9. Boundaries. Everyone has to learn at some point that there are things you can do, and there are things you cannot do. It is better for them to learn it now than learn it in a penitentiary. For example it does not matter how angry you are, you cannot hit mommy. I am astounded whenever I see two to three year old children in shopping carts hitting their mom because she said no to them picking up something. How ever did they get it into their heads that that was even an option to consider?! Once I heard a two year old boy say “shut up” to his mother. Guess what? Instead of dealing with the behavior she said, “oh he doesn’t know what he is doing”. I was shocked to my very core! If at the age of six he calls his mom the b-word should we be surprised?

10. Be loving. Do not treat your children with disdain,impatience or disrespect. Children have to know that you love them, no matter what the present situation is. It doesn’t matter if you have to give them ten time-outs in a day. Do not nag them or constantly go on and on about what they did or did not do. Relate with them on their level. Be nice and kind to them. Don’t just feed them, clothe them and send them on their way. Reach out to them, reward good behavior, treat them without partiality, be fair to them. Tell them you love them on a DAILY basis( even when they are grown). Manage your expectations.

Well, friends, hope this helps someone, have a great time with those little angels.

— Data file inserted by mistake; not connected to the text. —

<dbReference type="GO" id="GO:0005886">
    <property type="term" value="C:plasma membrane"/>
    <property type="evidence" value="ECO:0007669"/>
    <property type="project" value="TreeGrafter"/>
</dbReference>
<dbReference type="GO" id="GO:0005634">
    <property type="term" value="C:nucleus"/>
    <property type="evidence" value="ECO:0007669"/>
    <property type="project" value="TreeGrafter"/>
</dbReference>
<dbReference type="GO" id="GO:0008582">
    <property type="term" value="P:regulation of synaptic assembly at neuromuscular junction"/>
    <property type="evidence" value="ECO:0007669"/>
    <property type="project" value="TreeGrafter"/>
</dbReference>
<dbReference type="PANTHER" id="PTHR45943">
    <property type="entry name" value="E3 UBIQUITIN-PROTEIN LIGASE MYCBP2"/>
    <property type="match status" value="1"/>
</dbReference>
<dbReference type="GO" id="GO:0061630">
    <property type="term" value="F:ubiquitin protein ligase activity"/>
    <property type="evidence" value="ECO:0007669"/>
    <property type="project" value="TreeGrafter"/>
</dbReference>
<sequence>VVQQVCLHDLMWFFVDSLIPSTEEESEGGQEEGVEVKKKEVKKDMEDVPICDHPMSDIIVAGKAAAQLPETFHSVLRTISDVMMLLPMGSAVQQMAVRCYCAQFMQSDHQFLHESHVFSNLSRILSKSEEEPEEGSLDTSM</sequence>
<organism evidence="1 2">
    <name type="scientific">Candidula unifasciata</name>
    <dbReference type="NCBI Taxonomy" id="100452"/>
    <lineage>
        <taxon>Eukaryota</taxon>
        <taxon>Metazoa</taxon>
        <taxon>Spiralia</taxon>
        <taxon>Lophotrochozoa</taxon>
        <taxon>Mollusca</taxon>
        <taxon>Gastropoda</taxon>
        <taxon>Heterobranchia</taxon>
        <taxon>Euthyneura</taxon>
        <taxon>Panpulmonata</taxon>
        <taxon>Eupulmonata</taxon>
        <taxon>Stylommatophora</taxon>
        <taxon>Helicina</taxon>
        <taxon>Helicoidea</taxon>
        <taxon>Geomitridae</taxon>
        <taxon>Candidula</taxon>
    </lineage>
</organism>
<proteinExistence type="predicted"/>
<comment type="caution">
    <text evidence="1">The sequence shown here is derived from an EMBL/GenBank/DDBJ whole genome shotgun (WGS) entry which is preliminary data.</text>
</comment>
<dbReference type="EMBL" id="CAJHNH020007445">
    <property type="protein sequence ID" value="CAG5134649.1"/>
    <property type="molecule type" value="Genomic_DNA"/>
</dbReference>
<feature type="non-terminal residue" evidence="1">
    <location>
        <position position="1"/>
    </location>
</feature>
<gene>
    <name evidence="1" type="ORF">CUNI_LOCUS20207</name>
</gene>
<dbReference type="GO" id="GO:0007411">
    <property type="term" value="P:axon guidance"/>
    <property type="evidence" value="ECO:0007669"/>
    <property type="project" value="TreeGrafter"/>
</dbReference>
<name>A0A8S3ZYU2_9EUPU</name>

LIFE IN BALANCE-New Year Resolutions or Realistic Goal Setting?

There is nothing magical, spiritually significant, or special about the first day of January except the significance that we ourselves attach to it. I like to remind myself that the Gregorian calendar is man made and was a reform of a previous calendar( the Julian calendar) which was itself a reform of the Roman calendar . There are also in use many different calendars( the lunar calendar, Igbo calendar, Hebrew calendar, the Chinese calendar etc) in use, side by side with the Gregorian. The point I am making is that you do not have to “make new year resolutions” ; you do not have to fall into despair at the end of the year; and you do not have to wait until the first of January to make the changes that you need to make in life.

The first of January is however, a convenient time to set goals, and , the span of a year is a good time to review those goals you set( depending on what those goals are).
Here are a few tips for setting goals and seeing them come to pass:

1. Set goals: This may seem obvious but you have to actually set goals for what you want to accomplish. What does it meant to set goals? This is not mere wishing. For instance saying, “I wish I could lose some weight” is not a goal. It is just that, a wish. At the end of the year, if you do not lose the weight because you never set a goal to do so, don’t be surprised. There are long term goals, eg “I want to sell 10,000 copies of my book by June”. There are short term goals eg “By next week I want to have cleaned out my garage”.

2. Set realistic goals: Only you can know what is realistic to you. For instance, a goal to save 100,000 by the end of the year may be realistic to someone who is a millionaire but not a struggling student. Goals that are too extreme set you up for failure and disappointment. It is better to “underwhelm” 🙂 yourself than overwhelm yourself.

3. Be specific: “I wanna to lose some weight” is different from “I am going to lose 10 lbs in the next 6 months.” Do not be vague. A specific goal is measurable while a nonspecific one is reduced to the level of a mere wish.